• Five Popular Monuments and Memorials on the West Coast

  • by Lindsay Schachinger

The West Coast may be known for making dreams come true, but Hollywood isn’t the only attraction worth visiting. The sheer landscape ranges from dry deserts and green, grassy plains to towering mountains with natural, historic wonders scattered throughout. With such an abundant variety to choose from, we’ve listed what we think are the five must-see monuments on the West Coast.

1. World War II Valor in the Pacific National Monument, Hawaii

The attack on Pearl Harbor is a day that will forever live in infamy. This monument represents nine historic sites, located in Hawaii, Alaska, and California, of the various events that took place during the war in the Pacific. With the sinking of the USS Arizona signifying the start of the war, the USS Arizona Memorial stands in remembrance to all the men and women who sacrificed their lives for our country. The memorial is 184 feet long and was constructed in 1961 after President Dwight D. Eisenhower approved it in 1958. Attached to the severed mainmast of the sunken ship is a United States flagpole. The United States flag flies as a tribute to the fallen crew.

2. Muir Woods National Monument, California

This monument commemorates President Franklin D. Roosevelt as the leader in forming the United Nations with the dream of building peaceful relationships between nations. Only 12 days after suffering a stroke that ultimately took his life, he helped organize an international peace conference to take place in San Francisco. Planned before his death, a portion of the conference was to take place in the Muir Woods because of his passion for environmental conservation. However, after such a tragic death, a memorial service took place instead, where delegates from 46 different nations gathered to acknowledge all of his great accomplishments during his presidency. A plaque now resides as a symbol of the unification of world nations.

3. Canyon de Chelly National Monument, Arizona

The Grand Canyon is the main tourist hub in Arizona, but what people don’t realize is there is a vast history living within the walls of another canyon, located approximately 264 miles west of the Grand Canyon. Canyon de Chelly is home to hundreds of prehistoric ruins where Ancient Puebloan people once lived. During the 1700’s, Navajo Indians settled in Canyon de Chelly. It was recognized as a National Monument in 1931 and is the only National Park Service site to still inhabit the Navajo Indian community today. With such a huge landscape, there is a variety of trails to explore at your leisure – with the exception of one. A guided tour allows you to go deep into the crevasses of the canyon and view one of its main features, known as Spider Rock.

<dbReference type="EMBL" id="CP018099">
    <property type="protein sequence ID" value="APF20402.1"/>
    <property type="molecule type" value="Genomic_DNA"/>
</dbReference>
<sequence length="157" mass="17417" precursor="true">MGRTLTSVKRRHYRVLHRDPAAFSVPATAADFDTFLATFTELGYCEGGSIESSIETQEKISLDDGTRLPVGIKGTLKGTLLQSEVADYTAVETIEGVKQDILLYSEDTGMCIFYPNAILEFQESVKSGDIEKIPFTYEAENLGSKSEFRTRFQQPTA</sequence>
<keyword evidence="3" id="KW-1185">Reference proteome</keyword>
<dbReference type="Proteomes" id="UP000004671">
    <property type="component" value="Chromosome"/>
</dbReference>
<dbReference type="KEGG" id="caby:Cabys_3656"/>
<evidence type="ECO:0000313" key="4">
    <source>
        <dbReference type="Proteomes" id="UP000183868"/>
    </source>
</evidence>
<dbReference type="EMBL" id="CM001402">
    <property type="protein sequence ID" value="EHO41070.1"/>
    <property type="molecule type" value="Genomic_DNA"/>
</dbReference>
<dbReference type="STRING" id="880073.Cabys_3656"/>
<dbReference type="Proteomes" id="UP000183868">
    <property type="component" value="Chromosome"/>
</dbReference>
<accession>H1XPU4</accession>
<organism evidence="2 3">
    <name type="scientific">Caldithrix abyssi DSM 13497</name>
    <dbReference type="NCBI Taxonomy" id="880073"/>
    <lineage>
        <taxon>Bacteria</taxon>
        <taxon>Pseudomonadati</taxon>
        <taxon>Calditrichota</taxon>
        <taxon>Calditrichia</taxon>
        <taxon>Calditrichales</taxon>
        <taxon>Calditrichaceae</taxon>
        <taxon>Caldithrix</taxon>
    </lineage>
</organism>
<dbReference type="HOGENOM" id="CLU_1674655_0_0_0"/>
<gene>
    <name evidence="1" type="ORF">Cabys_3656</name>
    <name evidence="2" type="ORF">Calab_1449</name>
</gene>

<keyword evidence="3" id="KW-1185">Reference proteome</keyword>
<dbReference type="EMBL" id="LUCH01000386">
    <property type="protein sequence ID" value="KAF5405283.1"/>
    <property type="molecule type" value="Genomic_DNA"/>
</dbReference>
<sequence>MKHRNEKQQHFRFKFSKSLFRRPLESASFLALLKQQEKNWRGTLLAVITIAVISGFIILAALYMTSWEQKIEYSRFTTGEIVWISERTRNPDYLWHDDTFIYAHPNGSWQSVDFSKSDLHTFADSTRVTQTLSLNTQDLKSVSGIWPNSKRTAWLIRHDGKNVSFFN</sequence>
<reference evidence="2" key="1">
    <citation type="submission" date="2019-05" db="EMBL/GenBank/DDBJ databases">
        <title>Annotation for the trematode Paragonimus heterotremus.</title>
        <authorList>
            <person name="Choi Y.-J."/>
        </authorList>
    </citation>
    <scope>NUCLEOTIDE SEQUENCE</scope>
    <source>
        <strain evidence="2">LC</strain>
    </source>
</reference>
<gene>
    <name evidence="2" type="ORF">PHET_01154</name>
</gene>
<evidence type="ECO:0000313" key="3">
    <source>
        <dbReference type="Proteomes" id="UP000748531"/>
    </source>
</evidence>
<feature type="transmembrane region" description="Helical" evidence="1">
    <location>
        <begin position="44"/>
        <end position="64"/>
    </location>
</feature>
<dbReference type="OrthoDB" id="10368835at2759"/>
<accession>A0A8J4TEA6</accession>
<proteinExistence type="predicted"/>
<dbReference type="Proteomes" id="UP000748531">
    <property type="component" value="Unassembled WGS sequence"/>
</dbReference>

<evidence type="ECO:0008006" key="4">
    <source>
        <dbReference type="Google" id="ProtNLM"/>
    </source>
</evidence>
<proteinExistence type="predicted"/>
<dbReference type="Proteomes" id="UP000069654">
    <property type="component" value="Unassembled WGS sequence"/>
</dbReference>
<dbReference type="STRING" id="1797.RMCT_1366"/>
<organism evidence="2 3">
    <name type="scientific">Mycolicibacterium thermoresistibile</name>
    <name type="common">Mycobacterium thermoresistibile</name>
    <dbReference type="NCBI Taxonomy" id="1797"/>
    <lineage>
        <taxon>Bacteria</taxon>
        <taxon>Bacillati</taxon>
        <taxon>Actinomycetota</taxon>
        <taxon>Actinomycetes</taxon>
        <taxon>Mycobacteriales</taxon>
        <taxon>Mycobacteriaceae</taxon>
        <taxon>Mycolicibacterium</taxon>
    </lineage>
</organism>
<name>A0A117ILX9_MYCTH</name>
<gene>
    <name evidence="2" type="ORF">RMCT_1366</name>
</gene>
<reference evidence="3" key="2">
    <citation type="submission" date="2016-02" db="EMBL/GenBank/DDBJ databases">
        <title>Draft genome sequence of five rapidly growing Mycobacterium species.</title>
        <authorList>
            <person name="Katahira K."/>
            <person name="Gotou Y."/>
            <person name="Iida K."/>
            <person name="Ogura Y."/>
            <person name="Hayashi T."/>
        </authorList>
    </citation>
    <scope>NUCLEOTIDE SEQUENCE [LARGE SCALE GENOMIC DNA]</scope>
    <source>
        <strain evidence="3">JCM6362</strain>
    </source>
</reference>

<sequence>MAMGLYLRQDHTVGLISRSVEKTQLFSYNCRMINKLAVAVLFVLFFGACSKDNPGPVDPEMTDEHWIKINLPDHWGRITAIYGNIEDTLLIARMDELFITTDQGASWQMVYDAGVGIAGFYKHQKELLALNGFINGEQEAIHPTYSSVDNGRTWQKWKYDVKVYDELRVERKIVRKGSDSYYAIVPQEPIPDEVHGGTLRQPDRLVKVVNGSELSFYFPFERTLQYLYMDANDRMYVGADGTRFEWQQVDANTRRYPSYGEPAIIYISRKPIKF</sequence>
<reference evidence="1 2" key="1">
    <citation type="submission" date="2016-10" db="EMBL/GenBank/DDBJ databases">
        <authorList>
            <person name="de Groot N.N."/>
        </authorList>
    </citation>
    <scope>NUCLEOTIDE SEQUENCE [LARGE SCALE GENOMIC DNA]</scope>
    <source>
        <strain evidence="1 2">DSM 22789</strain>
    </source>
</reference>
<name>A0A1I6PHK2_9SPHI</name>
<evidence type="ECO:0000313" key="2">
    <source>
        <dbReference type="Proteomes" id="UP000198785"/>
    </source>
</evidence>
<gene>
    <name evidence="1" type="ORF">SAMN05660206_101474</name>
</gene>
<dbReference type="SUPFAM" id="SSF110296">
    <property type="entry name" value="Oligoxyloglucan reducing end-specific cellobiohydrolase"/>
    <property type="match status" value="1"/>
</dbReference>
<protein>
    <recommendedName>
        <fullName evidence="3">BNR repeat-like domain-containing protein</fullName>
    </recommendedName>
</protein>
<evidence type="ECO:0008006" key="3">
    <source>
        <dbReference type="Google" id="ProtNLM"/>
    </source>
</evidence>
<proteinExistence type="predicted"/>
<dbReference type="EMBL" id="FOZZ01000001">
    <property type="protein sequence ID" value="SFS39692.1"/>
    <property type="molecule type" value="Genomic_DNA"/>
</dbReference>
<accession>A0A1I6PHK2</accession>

4. Cedar Breaks National Monument, Utah

If you are a nature fanatic, Cedar Breaks National Monument is your endless playground. Designated as a monument in 1933, it rests on the Markagunt Plateau, reaching elevations as high as 10,600 feet and covering an area of 10 square miles. With a variety of attractions to see, the natural amphitheater is by far the largest. It stretches across three miles of limestone, shale, and sandstone and is 2,000 feet deep. Known as the “Circle of Painted Cliffs,” the different layers of rock paint a pretty picture reflecting the sun. Because of its magnitude, you can spend days hiking and camping along the rim of the amphitheater. When visiting such a unique natural fascination, don’t forget your camera! You’ll want to take home all the breathtaking views.

5. Devils Tower National Monument, Wyoming

Named by Theodore Roosevelt in 1906 as the nation’s first National Monument, Devils Tower definitely rises to the occasion. It protrudes over 1,200 feet above the Wyoming plains and Belle Fourche River Valley below. Because of the hundreds of columns and cracks on its surface, it challenges climbers from around the world. Known as Bears Lodge to Native American Indians, they view it as a place for sacred worship. If you want to learn more about the geology, the area’s indigenous people, and the wildlife take a guided tour around the monument. But, if you like to discover nature independently, don’t worry; there are eight miles worth of hiking trails to explore.  Visit in the spring and you’ll experience an even more captivating view of wildflowers blooming all around.

While we love this list of monuments, if you’re planning a trip to the East Coast, check out our post on Monuments and Memorials on the East Coast where more of the nation’s man-made monuments reside.